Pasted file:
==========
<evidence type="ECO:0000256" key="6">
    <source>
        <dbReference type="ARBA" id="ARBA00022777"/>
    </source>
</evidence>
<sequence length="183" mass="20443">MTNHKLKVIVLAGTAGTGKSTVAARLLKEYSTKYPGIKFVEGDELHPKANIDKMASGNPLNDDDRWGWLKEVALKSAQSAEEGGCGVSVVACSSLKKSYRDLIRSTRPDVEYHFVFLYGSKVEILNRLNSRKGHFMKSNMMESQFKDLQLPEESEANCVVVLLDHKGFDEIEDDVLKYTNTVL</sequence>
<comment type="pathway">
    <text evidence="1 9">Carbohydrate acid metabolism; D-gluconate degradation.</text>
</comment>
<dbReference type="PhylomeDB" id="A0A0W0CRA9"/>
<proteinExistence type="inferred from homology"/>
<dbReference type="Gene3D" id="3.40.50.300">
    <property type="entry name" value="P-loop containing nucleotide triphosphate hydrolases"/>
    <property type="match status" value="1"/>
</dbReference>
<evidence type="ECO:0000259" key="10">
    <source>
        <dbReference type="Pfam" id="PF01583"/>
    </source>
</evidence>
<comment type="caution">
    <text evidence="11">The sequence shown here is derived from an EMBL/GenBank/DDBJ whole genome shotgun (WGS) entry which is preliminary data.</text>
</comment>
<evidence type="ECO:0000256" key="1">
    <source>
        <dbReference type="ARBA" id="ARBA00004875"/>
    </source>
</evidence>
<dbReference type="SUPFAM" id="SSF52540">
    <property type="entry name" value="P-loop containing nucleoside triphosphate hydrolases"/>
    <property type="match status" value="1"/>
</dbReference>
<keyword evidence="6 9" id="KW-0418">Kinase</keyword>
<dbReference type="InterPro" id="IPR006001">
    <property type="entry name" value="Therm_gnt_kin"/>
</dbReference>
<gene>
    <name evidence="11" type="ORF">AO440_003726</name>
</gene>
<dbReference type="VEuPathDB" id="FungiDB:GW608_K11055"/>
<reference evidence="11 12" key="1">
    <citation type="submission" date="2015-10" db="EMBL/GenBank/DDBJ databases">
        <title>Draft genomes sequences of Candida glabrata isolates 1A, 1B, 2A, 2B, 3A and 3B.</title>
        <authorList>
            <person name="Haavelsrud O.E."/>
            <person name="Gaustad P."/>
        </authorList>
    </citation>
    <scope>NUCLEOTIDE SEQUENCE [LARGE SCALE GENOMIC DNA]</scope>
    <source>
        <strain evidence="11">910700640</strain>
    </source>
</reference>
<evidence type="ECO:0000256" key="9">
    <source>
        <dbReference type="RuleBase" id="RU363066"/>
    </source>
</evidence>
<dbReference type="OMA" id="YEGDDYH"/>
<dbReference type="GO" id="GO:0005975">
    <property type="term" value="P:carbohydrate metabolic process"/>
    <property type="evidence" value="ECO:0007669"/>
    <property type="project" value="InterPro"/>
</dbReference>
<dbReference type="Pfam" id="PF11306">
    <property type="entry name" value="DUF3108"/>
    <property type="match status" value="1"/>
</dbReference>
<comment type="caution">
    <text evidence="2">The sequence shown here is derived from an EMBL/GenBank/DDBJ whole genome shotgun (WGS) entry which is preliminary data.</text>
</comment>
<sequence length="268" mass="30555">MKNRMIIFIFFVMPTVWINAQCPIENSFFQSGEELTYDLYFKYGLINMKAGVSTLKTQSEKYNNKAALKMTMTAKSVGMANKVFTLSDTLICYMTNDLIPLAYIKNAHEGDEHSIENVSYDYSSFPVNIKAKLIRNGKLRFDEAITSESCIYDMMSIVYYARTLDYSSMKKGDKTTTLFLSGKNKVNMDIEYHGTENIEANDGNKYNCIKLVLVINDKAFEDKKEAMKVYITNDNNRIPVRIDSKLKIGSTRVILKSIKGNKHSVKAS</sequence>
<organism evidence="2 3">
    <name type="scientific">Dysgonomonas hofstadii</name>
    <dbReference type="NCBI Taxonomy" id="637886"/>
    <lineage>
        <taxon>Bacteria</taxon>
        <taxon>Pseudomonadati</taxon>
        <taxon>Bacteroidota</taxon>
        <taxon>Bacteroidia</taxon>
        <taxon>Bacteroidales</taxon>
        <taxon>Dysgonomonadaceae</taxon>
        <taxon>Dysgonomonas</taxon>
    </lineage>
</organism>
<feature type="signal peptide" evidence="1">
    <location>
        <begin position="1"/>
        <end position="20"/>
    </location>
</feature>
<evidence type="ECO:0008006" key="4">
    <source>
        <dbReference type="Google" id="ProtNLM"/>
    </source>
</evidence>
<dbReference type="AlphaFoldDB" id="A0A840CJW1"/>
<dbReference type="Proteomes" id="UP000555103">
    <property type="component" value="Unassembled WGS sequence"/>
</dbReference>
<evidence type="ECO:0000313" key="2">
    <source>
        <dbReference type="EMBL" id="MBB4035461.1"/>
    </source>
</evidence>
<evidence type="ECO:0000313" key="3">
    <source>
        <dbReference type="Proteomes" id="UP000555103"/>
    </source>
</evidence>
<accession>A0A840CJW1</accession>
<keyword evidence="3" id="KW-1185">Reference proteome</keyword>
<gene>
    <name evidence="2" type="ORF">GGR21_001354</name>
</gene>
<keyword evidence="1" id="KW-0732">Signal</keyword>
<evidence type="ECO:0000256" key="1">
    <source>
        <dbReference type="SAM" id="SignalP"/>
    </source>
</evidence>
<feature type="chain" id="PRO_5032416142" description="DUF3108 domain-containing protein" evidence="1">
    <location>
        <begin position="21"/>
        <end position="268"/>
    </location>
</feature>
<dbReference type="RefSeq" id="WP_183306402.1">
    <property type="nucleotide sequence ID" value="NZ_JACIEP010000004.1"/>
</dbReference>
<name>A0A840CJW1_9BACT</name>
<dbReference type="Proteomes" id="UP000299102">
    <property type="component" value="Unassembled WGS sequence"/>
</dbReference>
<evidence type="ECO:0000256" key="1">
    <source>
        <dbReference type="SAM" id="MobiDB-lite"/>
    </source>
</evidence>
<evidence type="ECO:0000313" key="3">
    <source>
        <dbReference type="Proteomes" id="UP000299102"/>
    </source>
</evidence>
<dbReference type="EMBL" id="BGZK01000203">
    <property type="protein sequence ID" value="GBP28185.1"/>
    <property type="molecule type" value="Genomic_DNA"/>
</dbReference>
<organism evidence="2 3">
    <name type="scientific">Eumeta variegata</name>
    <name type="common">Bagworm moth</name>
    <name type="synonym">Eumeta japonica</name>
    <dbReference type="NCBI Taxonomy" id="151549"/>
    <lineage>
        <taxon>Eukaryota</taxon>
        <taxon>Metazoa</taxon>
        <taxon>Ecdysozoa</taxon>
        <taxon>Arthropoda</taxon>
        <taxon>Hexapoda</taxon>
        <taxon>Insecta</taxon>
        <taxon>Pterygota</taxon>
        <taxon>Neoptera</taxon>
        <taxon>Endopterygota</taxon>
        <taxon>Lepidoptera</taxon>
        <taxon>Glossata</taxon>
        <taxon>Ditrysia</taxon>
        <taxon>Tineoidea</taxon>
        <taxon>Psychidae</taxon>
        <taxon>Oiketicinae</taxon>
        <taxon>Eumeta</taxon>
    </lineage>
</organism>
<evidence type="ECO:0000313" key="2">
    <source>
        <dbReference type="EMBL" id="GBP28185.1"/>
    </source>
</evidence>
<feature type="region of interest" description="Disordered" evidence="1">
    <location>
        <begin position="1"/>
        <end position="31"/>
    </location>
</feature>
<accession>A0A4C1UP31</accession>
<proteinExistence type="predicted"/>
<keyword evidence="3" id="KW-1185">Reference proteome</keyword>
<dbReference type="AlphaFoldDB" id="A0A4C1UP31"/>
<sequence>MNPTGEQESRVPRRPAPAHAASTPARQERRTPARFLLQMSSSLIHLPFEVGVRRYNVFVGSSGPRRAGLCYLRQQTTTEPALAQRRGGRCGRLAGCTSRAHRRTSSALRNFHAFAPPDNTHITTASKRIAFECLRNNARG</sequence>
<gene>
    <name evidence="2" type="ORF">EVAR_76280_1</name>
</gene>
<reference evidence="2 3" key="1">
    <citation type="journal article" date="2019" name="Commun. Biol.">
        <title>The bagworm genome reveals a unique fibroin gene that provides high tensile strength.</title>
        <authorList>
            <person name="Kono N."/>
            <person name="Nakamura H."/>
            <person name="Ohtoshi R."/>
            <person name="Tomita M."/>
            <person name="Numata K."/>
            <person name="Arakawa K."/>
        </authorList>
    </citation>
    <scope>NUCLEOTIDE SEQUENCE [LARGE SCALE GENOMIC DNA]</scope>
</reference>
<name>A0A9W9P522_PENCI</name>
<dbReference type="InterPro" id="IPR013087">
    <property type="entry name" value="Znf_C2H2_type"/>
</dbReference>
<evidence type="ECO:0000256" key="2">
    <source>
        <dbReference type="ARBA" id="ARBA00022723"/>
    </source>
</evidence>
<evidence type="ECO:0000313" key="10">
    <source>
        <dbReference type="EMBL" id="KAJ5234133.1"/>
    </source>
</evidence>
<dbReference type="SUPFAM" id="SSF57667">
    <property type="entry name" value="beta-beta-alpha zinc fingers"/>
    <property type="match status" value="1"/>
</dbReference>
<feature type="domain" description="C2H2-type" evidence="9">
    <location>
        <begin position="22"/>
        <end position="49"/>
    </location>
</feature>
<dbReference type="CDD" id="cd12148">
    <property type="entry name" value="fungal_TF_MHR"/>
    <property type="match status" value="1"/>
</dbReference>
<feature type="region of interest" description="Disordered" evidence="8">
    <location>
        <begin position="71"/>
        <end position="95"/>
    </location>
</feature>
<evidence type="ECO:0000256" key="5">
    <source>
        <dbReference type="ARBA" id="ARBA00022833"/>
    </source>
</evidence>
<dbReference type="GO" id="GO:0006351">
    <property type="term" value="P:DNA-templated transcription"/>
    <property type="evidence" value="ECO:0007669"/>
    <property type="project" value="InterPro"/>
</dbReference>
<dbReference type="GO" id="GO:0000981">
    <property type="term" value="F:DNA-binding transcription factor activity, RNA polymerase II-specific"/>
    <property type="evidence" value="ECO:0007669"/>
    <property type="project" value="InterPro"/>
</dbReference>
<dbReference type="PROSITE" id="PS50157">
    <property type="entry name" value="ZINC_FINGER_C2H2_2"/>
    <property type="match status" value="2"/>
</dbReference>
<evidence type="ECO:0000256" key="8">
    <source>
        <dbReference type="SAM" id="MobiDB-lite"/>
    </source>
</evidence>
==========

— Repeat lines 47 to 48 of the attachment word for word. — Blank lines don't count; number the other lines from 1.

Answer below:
        </authorList>
    </citation>